By Erin Sherbert
By Howard Cole
By Erin Sherbert
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By Leif Haven
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By Chris Roberts
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Meko and retired police captain John Newlin are the sole commissioners who don't make their living from the entertainment business. "I sometimes find myself feeling very lonely up there," Meko says. "Given the way the appointments work, it seems like everyone else up there has a stake in a nightclub."
The full extent of commissioners' ties to the industry they regulate is difficult to assess, in part because no one keeps track. "We don't check, quite frankly," Davis says of commissioners' relationships with permit applicants who appear before them. "The onus is on them to recuse themselves." Both Joseph and Alan help put on street fairs that must obtain loudspeaker permits from the commission; Davis says these permits are typically approved at the staff level, without going up for a vote.
Davis says that 330 Ritch, the SOMA nightclub co-owned by Roja, has never been before the commission for disciplinary hearings since Roja assumed his seat in February 2008. That's not for a lack of police complaints about the venue, of which 10 were filed since last August. The majority concern noise and raucous crowds when the club lets out, and were clustered at the end of last summer. Davis says commission staff members have twice had meetings with other owners of 330 Ritch — without Roja present — during that time.
Roja, a former neighborhood liaison in the Newsom administration, says he doesn't let his dual roles as club owner and club regulator come into conflict. "My background is in the mayor's office," he says. "I'm very impartial in terms of public agencies that we work with, just because I've worked alongside so many different city departments through the years."
Local conflict-of-interest laws don't merely require recusals on certain permit votes. Public officials are also barred from using their office to undue advantage in private business ventures. For example, Entertainment Commission bylaws forbid commissioners from working as consultants on the permitting process for nightclubs.
The Web site of Joseph's entertainment consulting company advertises "complete consultation on administrative systems and licensing needs." However, she says her consulting services do not extend to permitting, and acknowledges that such activities would be illegal.
"I'm an industry representative. I represent a constituency. And I'm allowed to keep working at my trade," Joseph says, asserting that she personally has steered clear of any conflicts. She continues, "Do other commissioners on my commission have conflicts of interest? That remains for the Ethics Commission to decide."
The record shows that Alan, the other official industry representative, has voted on projects before the commission in which he was personally involved. Last year, he voted to approve permits for the Paradise Lounge at Folsom and 11th streets, a venue where he says he had done volunteer consulting work. (He maintained the vote was proper because he had not been paid.) Last September, the commission voted to sponsor the Get Connected Summit, a technology and entertainment conference he co-founded.
Alan's decision not to recuse himself on that vote led North Beach resident Frank Therre, who has been frustrated at the commission's hands-off approach to watchdogging his neighborhood's nightclubs, to file a complaint with the San Francisco Ethics Commission. In May, after seven months, Therre received a brief letter from ethics officials informing him that his complaint had been dismissed. Alan and Davis said that the Entertainment Commission provided no financial support to the conference, and that "sponsorship" of the event was just a token expression of support.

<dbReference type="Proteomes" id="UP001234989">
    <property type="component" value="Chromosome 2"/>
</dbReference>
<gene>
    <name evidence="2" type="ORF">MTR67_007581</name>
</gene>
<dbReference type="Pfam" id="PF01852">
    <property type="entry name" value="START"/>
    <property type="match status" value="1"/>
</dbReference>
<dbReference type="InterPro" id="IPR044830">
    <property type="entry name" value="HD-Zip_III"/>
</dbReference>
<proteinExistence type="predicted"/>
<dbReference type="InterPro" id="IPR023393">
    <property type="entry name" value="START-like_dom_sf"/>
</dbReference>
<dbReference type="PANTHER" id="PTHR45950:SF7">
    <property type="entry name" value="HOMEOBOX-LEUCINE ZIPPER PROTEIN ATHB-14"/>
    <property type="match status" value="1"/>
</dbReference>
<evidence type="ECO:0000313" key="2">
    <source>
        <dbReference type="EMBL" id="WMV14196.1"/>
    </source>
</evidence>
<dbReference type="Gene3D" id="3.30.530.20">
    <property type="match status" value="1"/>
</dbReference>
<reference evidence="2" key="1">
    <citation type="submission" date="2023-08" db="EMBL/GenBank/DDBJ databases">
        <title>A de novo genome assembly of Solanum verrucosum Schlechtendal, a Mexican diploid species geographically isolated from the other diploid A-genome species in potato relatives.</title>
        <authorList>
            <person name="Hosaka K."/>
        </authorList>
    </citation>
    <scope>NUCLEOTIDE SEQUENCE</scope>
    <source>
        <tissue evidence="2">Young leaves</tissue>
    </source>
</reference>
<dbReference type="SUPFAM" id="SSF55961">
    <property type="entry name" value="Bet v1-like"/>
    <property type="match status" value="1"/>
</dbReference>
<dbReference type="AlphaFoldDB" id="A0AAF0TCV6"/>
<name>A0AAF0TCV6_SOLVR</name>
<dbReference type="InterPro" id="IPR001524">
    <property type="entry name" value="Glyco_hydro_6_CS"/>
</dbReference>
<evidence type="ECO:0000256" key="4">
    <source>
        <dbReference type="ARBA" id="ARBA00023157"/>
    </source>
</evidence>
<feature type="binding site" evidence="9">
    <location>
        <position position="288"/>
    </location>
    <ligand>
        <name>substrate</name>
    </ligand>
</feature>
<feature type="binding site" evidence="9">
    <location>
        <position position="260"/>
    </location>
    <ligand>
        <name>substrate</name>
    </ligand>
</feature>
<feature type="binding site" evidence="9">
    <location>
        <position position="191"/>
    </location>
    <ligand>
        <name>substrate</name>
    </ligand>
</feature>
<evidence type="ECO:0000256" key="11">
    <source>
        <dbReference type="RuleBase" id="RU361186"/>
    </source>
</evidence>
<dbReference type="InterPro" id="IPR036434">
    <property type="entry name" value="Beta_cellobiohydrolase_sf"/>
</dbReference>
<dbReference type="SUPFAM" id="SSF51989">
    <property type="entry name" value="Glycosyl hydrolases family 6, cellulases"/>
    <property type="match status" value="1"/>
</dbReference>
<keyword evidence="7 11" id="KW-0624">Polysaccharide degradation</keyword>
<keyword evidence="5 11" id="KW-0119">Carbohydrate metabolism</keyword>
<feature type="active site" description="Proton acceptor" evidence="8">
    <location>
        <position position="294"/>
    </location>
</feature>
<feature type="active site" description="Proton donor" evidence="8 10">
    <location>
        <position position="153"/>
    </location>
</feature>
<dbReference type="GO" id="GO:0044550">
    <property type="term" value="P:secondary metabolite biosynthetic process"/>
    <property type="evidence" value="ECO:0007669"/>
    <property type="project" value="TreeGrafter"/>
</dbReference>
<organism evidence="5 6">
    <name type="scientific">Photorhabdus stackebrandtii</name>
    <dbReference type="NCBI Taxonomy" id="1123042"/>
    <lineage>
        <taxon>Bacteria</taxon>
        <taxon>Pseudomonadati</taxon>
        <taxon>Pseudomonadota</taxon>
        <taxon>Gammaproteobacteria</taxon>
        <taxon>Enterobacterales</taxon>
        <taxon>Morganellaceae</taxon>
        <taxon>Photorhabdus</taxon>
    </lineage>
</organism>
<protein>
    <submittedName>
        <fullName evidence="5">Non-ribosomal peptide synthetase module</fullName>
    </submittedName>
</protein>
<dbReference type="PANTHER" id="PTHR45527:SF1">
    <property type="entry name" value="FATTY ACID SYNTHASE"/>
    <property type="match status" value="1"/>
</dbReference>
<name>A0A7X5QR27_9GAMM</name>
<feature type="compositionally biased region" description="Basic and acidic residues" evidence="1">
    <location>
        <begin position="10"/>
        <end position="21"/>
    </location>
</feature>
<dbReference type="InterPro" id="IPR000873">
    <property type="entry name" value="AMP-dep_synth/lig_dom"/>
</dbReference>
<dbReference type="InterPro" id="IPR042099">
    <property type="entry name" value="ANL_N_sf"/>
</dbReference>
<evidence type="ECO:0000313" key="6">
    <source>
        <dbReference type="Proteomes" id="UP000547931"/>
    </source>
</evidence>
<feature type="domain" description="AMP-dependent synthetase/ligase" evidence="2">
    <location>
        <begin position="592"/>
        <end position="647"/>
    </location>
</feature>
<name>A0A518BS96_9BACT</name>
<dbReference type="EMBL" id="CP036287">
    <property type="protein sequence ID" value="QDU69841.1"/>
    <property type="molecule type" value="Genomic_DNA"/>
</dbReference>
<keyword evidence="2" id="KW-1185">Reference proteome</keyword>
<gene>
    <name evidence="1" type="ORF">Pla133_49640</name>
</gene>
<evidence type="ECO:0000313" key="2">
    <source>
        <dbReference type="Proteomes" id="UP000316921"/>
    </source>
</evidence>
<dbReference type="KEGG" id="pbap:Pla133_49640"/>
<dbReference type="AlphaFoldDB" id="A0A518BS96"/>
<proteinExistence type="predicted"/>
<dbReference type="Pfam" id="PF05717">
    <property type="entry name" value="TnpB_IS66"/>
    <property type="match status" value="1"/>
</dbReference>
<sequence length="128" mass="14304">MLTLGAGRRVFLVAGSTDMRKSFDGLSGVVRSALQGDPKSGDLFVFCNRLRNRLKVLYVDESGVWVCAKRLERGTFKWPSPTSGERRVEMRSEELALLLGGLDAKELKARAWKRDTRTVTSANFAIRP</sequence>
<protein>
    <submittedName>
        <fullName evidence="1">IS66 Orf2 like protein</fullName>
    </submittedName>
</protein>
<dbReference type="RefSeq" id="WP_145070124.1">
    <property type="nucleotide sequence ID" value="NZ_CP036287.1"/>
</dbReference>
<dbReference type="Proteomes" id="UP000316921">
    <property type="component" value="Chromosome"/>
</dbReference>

In managing potential conflicts of interest, Alan says, "I would always err on the side of caution. Why? Because if I fuck up, it's going to look bad for the commission. I'm a volunteer, dude. I spent 10 years of my life volunteering. I don't want to torpedo that. When people accuse me of knowingly participating in decisions where I personally will benefit, I know that they don't know me."
When asked about Pink Diamonds, Alan — sticking to previous public statements, which have been repeated in press reports on the club's troubles — initially told SF Weekly he merely owns the building where the club operates.
When questioned about assertions to the contrary from the city attorney's office, as well as city income-disclosure forms and state business records identifying him as an investor in Club Paree — the partnership that holds the lease on the club space — he said he had accepted a "nonvoting, nonmanaging stake of 20 percent" in the management company in lieu of a security deposit.
When asked about the club's need for permits from the commission he sits on, Alan demurred. "I would imagine that if those requirements are being made on my tenant, it's between my tenant and the city attorney's office," he said. "I have nothing to do with it. I have had to hire an attorney, unfortunately, because of this, and so I have nothing to say to anybody about it. So you're going to have to talk to my attorney."
John St. Croix is executive director of the San Francisco Ethics Commission, which oversees public officials' potential conflicts of interest. He declined to discuss specific complaints filed with his office about the Entertainment Commission. Speaking generally, he said the city's conflict-of-interest laws turn on the narrow question of financial gain. "The essence of the law is you cannot vote for or against something that's going to have the potential to enrich you personally and specifically," St. Croix says.